Bridge in background Full view of Notre Dame



If I ever return to Paris, I will take the Batobus.  This is public transportation on the Seine River and would be an interesting way to see the city – without the guide speaking through a megaphone.

IMG_6817 Finally, flowers! IMG_6830


I was thrilled to unexpectedly come upon Shakespeare & Company made famous by mentions by Hemingway, Gertrude Stein, Woody Allen movies, and so many others.  What a great bookstore!  It just oozed with the energy of the hundreds of authors and readers wandering those cramped aisles.  If I lived in Paris, I would spend time just people watching in this bookstore while purchasing books every time I visited.

Opened in 1919 and moved to this location in 1922 A gathering place for Ezra Pound, Ernest Hemingway, James Joyce. IMG_6834 This was hung on a wall above a doorway IMG_6836

This photo of an Isadora Duncan type, was above a doorway.  This bookshop was filled with treasures tucked in the nooks and crannies.

One of the original Art Deco Age Metro Stations in Paris

Not far I came across this Metro stop which is one of the well-known stations they have kept in its original Art Deco style.


I was now hitting rush hour and people starting to gather around this statue.  Seems to be a popular meeting place as another time I saw hundreds of young people hanging around the entire perimeter and sitting on the steps.

IMG_6839 Well-coiffed in Paris What a doorway!

This doorway struck me as being absolutely amazing.

Back end of St. Sulpice

I realized there was another way to get back to my hotel.  This is the back of St. Sulpice  Church and to top it off, I found a street with restaurants.


ONeil’s was a brew pub and since I have been in many of these with my son and daughter-in-law, I figured it would be a comfortable and reasonably priced place to have dinner.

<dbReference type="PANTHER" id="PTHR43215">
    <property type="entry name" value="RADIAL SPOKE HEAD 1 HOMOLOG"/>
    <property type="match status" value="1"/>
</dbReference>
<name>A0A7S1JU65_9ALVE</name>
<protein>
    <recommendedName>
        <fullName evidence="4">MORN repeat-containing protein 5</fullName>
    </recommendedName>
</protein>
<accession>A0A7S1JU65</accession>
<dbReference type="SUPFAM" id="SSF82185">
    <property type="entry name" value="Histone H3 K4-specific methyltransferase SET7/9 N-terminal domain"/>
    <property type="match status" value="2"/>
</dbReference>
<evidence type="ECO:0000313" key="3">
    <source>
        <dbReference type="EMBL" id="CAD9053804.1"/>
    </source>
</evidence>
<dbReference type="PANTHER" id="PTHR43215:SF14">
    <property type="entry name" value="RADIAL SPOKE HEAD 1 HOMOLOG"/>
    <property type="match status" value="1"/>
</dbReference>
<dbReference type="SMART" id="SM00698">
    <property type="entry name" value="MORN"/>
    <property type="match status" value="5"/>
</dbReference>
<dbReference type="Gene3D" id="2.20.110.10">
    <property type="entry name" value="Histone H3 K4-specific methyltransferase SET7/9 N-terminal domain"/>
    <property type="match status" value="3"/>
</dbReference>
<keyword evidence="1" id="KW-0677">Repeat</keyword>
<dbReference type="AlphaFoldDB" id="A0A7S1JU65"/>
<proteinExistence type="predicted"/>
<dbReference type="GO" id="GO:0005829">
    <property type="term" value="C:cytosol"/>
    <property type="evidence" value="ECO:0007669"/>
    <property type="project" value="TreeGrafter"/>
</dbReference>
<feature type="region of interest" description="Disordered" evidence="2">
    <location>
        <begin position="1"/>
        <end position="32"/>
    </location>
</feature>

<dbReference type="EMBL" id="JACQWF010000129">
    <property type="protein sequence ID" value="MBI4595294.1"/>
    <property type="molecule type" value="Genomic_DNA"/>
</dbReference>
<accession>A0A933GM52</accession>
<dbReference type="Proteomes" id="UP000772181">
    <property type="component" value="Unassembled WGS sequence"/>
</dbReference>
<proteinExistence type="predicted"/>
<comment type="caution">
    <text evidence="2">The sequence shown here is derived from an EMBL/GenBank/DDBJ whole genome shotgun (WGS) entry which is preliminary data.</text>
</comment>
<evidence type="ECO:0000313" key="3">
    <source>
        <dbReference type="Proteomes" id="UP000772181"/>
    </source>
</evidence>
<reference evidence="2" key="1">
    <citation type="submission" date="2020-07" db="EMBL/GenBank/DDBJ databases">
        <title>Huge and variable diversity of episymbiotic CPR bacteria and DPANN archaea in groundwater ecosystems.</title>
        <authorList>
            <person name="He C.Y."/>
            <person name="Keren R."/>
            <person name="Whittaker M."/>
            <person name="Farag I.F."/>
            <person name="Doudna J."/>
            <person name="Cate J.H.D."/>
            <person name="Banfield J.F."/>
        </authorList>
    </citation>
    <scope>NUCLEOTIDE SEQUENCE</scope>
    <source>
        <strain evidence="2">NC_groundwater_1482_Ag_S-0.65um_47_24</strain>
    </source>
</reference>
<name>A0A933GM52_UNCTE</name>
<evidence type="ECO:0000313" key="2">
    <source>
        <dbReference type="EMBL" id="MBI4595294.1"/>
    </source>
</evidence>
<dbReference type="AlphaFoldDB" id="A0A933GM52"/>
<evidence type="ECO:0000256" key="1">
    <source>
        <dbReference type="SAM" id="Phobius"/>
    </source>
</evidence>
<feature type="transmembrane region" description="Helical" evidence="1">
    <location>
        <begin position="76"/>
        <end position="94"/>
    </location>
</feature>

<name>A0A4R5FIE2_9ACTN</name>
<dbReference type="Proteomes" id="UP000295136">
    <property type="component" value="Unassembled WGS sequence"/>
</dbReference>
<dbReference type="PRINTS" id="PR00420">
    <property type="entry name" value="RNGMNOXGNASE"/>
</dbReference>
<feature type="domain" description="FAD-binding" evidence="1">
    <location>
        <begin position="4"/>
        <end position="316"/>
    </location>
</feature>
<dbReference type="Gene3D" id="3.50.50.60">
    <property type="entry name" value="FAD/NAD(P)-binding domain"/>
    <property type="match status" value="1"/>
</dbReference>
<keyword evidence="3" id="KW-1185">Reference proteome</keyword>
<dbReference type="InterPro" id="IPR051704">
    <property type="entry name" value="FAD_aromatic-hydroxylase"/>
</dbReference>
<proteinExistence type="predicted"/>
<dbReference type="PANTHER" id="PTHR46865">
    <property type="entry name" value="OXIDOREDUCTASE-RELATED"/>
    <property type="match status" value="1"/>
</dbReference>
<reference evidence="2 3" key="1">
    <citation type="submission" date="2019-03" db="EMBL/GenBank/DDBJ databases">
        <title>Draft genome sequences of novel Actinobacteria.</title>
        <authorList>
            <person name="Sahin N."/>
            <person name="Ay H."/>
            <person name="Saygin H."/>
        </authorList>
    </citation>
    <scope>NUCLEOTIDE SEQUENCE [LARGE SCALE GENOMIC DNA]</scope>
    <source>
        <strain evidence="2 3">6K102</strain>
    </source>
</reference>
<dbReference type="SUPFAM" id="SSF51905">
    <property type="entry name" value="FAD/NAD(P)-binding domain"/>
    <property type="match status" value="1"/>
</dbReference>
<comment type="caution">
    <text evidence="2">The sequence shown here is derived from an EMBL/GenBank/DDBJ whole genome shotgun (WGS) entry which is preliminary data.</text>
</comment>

IMG_9662 Dinner = flammekuche

This was when I was introduced to flammekueche!  (The lights in here were red, hence the photos are red, too.)  This dish is a pizza of sorts only the crust is very thin.  The topping I chose as onions and mushrooms with cheese, too.  It is something I hope I can figure out how to make for myself at home one day.  Great meal to end my day.

Paris is Eye Candy















Train station in Limoges.



The train station in Limoges is beautiful. It was easy to wander around taking photos of the station before my train arrived taking me to my virginal Parisian experience.








My seat ticket assigned me to the rear of the car (which is good for someone like me who can be too nonchalant about getting off a train in time) next to a young man who had been sleeping, until I woke him up, and behind a seemingly eccentric woman, around my age, who kept standing up watching us and occasionally saying something in French or broken English. I just wanted to quietly enjoy the 2 1/2 hour ride. Soon after the train left the station, I saw the singular seat next to a window across the aisle was empty. I nabbed it and enjoyed the peace of the ride while occasionally taking a photo of a depot we were passing.